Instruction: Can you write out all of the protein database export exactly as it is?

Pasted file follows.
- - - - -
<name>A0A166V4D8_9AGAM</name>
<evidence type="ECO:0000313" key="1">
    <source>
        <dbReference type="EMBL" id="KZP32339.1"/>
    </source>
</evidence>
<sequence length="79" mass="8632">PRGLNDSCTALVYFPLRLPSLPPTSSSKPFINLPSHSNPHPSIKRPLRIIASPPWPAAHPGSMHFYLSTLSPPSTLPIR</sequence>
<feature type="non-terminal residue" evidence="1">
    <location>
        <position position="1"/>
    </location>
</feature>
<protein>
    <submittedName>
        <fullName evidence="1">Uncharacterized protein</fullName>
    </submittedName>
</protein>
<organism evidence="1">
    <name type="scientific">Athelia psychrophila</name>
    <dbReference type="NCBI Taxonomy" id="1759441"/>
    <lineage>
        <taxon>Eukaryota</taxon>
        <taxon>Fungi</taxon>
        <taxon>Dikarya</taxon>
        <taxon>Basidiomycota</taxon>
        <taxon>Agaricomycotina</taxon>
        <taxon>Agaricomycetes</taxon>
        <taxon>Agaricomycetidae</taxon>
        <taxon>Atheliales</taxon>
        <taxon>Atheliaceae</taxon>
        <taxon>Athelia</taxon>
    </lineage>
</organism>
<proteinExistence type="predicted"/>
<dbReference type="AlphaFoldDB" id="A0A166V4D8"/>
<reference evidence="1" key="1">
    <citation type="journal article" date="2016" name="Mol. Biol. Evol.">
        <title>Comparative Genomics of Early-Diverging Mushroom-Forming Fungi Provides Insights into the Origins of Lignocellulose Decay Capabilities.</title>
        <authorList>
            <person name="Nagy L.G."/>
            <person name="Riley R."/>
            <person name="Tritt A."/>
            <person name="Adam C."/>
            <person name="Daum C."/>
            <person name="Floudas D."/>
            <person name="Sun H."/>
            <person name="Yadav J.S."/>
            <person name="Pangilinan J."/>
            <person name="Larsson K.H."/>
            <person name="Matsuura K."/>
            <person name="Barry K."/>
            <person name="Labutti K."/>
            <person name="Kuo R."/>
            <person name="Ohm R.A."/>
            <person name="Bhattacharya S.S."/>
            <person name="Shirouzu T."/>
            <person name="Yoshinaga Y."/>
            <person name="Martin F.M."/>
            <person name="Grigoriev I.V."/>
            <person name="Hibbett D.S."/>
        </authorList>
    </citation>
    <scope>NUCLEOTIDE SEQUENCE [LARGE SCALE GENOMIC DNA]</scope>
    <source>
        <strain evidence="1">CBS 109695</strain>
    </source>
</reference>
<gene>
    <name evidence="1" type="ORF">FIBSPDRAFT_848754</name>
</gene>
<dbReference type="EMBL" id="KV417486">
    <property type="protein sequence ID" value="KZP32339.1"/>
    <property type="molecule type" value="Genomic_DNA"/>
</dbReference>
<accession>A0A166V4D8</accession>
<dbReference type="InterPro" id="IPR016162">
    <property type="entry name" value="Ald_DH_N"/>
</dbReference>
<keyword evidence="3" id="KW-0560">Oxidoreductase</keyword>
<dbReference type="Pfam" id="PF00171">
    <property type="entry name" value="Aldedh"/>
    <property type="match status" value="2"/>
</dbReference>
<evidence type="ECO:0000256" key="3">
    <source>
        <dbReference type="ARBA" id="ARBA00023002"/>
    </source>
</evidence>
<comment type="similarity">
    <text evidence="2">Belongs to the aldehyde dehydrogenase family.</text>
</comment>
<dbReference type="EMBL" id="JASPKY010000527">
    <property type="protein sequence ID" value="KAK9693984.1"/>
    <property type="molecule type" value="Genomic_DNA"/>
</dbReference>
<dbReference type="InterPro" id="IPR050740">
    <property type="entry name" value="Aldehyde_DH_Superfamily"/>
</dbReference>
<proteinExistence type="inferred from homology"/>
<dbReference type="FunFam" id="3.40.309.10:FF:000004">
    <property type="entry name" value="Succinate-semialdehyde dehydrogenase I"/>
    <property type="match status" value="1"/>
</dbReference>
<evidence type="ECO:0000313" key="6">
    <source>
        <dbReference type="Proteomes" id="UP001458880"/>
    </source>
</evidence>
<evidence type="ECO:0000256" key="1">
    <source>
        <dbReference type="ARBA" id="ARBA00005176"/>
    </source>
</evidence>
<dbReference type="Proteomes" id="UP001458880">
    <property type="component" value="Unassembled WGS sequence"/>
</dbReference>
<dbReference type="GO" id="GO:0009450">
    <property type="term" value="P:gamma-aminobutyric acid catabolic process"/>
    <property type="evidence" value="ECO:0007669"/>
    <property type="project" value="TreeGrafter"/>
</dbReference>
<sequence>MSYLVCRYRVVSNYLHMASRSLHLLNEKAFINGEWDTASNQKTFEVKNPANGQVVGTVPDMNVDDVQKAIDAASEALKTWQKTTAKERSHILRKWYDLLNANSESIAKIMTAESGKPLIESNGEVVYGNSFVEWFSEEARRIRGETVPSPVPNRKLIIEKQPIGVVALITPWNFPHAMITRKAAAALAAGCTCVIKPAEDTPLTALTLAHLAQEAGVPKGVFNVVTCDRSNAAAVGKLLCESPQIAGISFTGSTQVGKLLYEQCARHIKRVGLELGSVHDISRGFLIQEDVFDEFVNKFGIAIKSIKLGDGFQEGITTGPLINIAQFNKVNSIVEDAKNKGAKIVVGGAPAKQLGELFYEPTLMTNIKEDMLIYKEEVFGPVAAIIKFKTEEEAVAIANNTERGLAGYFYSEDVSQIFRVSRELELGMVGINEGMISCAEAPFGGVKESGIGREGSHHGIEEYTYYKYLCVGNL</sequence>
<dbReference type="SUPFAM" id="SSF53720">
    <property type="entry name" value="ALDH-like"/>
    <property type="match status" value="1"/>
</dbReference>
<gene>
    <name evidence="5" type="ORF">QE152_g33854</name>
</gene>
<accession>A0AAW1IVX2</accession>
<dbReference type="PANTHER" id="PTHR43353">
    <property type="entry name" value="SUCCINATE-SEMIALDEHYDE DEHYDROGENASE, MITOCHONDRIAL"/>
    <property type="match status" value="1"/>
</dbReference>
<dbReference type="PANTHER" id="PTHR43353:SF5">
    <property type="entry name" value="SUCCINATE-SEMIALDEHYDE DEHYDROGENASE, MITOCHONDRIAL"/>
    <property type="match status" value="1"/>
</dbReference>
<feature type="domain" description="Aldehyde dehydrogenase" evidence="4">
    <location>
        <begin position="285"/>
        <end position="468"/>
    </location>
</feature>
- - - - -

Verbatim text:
<name>A0A166V4D8_9AGAM</name>
<evidence type="ECO:0000313" key="1">
    <source>
        <dbReference type="EMBL" id="KZP32339.1"/>
    </source>
</evidence>
<sequence length="79" mass="8632">PRGLNDSCTALVYFPLRLPSLPPTSSSKPFINLPSHSNPHPSIKRPLRIIASPPWPAAHPGSMHFYLSTLSPPSTLPIR</sequence>
<feature type="non-terminal residue" evidence="1">
    <location>
        <position position="1"/>
    </location>
</feature>
<protein>
    <submittedName>
        <fullName evidence="1">Uncharacterized protein</fullName>
    </submittedName>
</protein>
<organism evidence="1">
    <name type="scientific">Athelia psychrophila</name>
    <dbReference type="NCBI Taxonomy" id="1759441"/>
    <lineage>
        <taxon>Eukaryota</taxon>
        <taxon>Fungi</taxon>
        <taxon>Dikarya</taxon>
        <taxon>Basidiomycota</taxon>
        <taxon>Agaricomycotina</taxon>
        <taxon>Agaricomycetes</taxon>
        <taxon>Agaricomycetidae</taxon>
        <taxon>Atheliales</taxon>
        <taxon>Atheliaceae</taxon>
        <taxon>Athelia</taxon>
    </lineage>
</organism>
<proteinExistence type="predicted"/>
<dbReference type="AlphaFoldDB" id="A0A166V4D8"/>
<reference evidence="1" key="1">
    <citation type="journal article" date="2016" name="Mol. Biol. Evol.">
        <title>Comparative Genomics of Early-Diverging Mushroom-Forming Fungi Provides Insights into the Origins of Lignocellulose Decay Capabilities.</title>
        <authorList>
            <person name="Nagy L.G."/>
            <person name="Riley R."/>
            <person name="Tritt A."/>
            <person name="Adam C."/>
            <person name="Daum C."/>
            <person name="Floudas D."/>
            <person name="Sun H."/>
            <person name="Yadav J.S."/>
            <person name="Pangilinan J."/>
            <person name="Larsson K.H."/>
            <person name="Matsuura K."/>
            <person name="Barry K."/>
            <person name="Labutti K."/>
            <person name="Kuo R."/>
            <person name="Ohm R.A."/>
            <person name="Bhattacharya S.S."/>
            <person name="Shirouzu T."/>
            <person name="Yoshinaga Y."/>
            <person name="Martin F.M."/>
            <person name="Grigoriev I.V."/>
            <person name="Hibbett D.S."/>
        </authorList>
    </citation>
    <scope>NUCLEOTIDE SEQUENCE [LARGE SCALE GENOMIC DNA]</scope>
    <source>
        <strain evidence="1">CBS 109695</strain>
    </source>
</reference>
<gene>
    <name evidence="1" type="ORF">FIBSPDRAFT_848754</name>
</gene>
<dbReference type="EMBL" id="KV417486">
    <property type="protein sequence ID" value="KZP32339.1"/>
    <property type="molecule type" value="Genomic_DNA"/>
</dbReference>
<accession>A0A166V4D8</accession>
<dbReference type="InterPro" id="IPR016162">
    <property type="entry name" value="Ald_DH_N"/>
</dbReference>
<keyword evidence="3" id="KW-0560">Oxidoreductase</keyword>
<dbReference type="Pfam" id="PF00171">
    <property type="entry name" value="Aldedh"/>
    <property type="match status" value="2"/>
</dbReference>
<evidence type="ECO:0000256" key="3">
    <source>
        <dbReference type="ARBA" id="ARBA00023002"/>
    </source>
</evidence>
<comment type="similarity">
    <text evidence="2">Belongs to the aldehyde dehydrogenase family.</text>
</comment>
<dbReference type="EMBL" id="JASPKY010000527">
    <property type="protein sequence ID" value="KAK9693984.1"/>
    <property type="molecule type" value="Genomic_DNA"/>
</dbReference>
<dbReference type="InterPro" id="IPR050740">
    <property type="entry name" value="Aldehyde_DH_Superfamily"/>
</dbReference>
<proteinExistence type="inferred from homology"/>
<dbReference type="FunFam" id="3.40.309.10:FF:000004">
    <property type="entry name" value="Succinate-semialdehyde dehydrogenase I"/>
    <property type="match status" value="1"/>
</dbReference>
<evidence type="ECO:0000313" key="6">
    <source>
        <dbReference type="Proteomes" id="UP001458880"/>
    </source>
</evidence>
<evidence type="ECO:0000256" key="1">
    <source>
        <dbReference type="ARBA" id="ARBA00005176"/>
    </source>
</evidence>
<dbReference type="Proteomes" id="UP001458880">
    <property type="component" value="Unassembled WGS sequence"/>
</dbReference>
<dbReference type="GO" id="GO:0009450">
    <property type="term" value="P:gamma-aminobutyric acid catabolic process"/>
    <property type="evidence" value="ECO:0007669"/>
    <property type="project" value="TreeGrafter"/>
</dbReference>
<sequence>MSYLVCRYRVVSNYLHMASRSLHLLNEKAFINGEWDTASNQKTFEVKNPANGQVVGTVPDMNVDDVQKAIDAASEALKTWQKTTAKERSHILRKWYDLLNANSESIAKIMTAESGKPLIESNGEVVYGNSFVEWFSEEARRIRGETVPSPVPNRKLIIEKQPIGVVALITPWNFPHAMITRKAAAALAAGCTCVIKPAEDTPLTALTLAHLAQEAGVPKGVFNVVTCDRSNAAAVGKLLCESPQIAGISFTGSTQVGKLLYEQCARHIKRVGLELGSVHDISRGFLIQEDVFDEFVNKFGIAIKSIKLGDGFQEGITTGPLINIAQFNKVNSIVEDAKNKGAKIVVGGAPAKQLGELFYEPTLMTNIKEDMLIYKEEVFGPVAAIIKFKTEEEAVAIANNTERGLAGYFYSEDVSQIFRVSRELELGMVGINEGMISCAEAPFGGVKESGIGREGSHHGIEEYTYYKYLCVGNL</sequence>
<dbReference type="SUPFAM" id="SSF53720">
    <property type="entry name" value="ALDH-like"/>
    <property type="match status" value="1"/>
</dbReference>
<gene>
    <name evidence="5" type="ORF">QE152_g33854</name>
</gene>
<accession>A0AAW1IVX2</accession>
<dbReference type="PANTHER" id="PTHR43353">
    <property type="entry name" value="SUCCINATE-SEMIALDEHYDE DEHYDROGENASE, MITOCHONDRIAL"/>
    <property type="match status" value="1"/>
</dbReference>
<dbReference type="PANTHER" id="PTHR43353:SF5">
    <property type="entry name" value="SUCCINATE-SEMIALDEHYDE DEHYDROGENASE, MITOCHONDRIAL"/>
    <property type="match status" value="1"/>
</dbReference>
<feature type="domain" description="Aldehyde dehydrogenase" evidence="4">
    <location>
        <begin position="285"/>
        <end position="468"/>
    </location>
</feature>